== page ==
Chia Nasman is from Raseborgs Fermenteri, a safe haven in the forests of Fiskars. She makes delicious varieties of sauerkraut with organic vegetables from local farmers.
1. Why did you decide to make fermented foods at home?
I got really into it living in California, and when I moved back to Finland 4,5 years ago I bumped into this food artisan course and it was really resonating with me. So, then just everything seemed to scream that I should just go for it and make it into a business.
2. Was there a difference, any difference in process, weather, from the US to Finland?
Not really, the inside temperature varies some but stays fairly constant, in the wintertime here the process used to be slower as the temperature in my kitchen often was only 7 degrees waking up. But now I have central heating at the fermenter so it’s all fairly stable. I don’t follow any very strict times or temperatures or didn’t use to at least. I’ve found that it most often turns out pretty amazing anyways and freestyling keeps it interesting.
3. Nowadays, which are the most popular fermented foods in Finland?
Beer! And sauerkraut and yogurt I would say. Rye sourdough bread also, as it is a classic staple in the Finnish diet.
4. Is sauerkraut well consumed by most people? Do people tend to make it at home too?
Yes, some people know how to do it, but it’s not as common as in Estonia or Poland. It’s like baking, it’s not that difficult but people don’t have the time or energy.
5. Are there some fermented foods or drinks people find easier to make at home?
Kombucha making is kind of popular now and sourdough baking is also taking up, I would say.
6. For those more traditional Finnish drinks, like sima and sahti, is it a tradition for summer, or in certain locations?
Sima for sure, everybody makes it for the first of May! Well, almost everybody! Sahti my beer brewer friends make, maybe not so much for special occasions, maybe weddings.
7. And yogurts... Is Viili as consumed as other varieties, like the greek and now the Icelandic, being popular around the world?
Viili is a classic, but other yogurts are much more popular.
8. Why do you think so? Marketing of other brands... or just a matter of taste?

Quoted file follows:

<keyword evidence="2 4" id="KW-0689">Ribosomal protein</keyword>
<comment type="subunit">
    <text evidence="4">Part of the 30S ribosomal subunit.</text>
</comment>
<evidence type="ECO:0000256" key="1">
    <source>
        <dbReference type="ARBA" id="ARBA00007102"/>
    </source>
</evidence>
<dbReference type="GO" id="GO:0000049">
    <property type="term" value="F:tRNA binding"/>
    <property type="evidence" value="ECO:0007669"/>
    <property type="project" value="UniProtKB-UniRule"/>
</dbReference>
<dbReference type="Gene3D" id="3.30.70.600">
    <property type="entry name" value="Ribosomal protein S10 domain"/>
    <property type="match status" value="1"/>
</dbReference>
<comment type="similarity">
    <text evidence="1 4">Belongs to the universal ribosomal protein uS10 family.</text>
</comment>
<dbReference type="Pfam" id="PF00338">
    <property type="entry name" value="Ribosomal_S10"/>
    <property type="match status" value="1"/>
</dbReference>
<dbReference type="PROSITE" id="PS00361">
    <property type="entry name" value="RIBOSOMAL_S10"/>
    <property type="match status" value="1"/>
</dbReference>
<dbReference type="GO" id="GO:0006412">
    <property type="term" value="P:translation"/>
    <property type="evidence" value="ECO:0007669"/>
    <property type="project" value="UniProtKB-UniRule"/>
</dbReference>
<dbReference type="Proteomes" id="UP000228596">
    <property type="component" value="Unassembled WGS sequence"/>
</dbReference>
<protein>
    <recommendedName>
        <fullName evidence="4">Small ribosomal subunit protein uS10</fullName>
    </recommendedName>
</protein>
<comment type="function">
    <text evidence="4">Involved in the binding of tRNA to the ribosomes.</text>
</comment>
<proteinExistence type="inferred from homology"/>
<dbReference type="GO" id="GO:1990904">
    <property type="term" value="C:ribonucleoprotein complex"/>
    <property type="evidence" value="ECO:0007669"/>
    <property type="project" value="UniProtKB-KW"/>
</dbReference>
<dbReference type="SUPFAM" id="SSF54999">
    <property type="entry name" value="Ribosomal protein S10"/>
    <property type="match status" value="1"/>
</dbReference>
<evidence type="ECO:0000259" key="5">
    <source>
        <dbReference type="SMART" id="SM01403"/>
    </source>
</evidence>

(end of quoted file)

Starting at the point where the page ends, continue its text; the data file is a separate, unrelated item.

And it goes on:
Viili is kind of slimy and stretchy by texture, so maybe that puts some people off. Because in terms of nutritional values, it's very good for people's health. So, yeah, it's the taste and texture… and probably marketing too! Like with everything!
9. I saw that Raseborgs Fermenteri, your brand, produces garlic paste. What are the benefits of fermented garlic, and how to use it in recipes?
Benefits are the ones like garlic in general with added probiotics. We use the paste with everything! Crackers, tacos, pizza, in any meal instead of chopping garlic and cooking it. You just add it to your plate. That way you eat it raw, which is better. My friend thinks it goes especially with any pasta dishes.
10. As now people are talking a lot about immunization, and fermented foods as probiotics have a big effect on your gut, do you think people, from now on, will look to consume more of them?
Definitely a lot of people are aware of gut health and its effects on our physical and mental states. I think that’s a huge reason why people eat fermented foods! It’s definitely on the rise! People are so sick these days that they’ve realized you can’t just eat everything anymore, like when my parents were little, and all food was good.
11. Would you add something that you find interesting to say about fermentation or fermented foods in general?
Well, it’s just endlessly fascinating that by leaving a vegetable for weeks in salt, and basically forgetting about it, it just turns into something even more magnificent and nutritious!
Photo: Raseborgs Fermenteri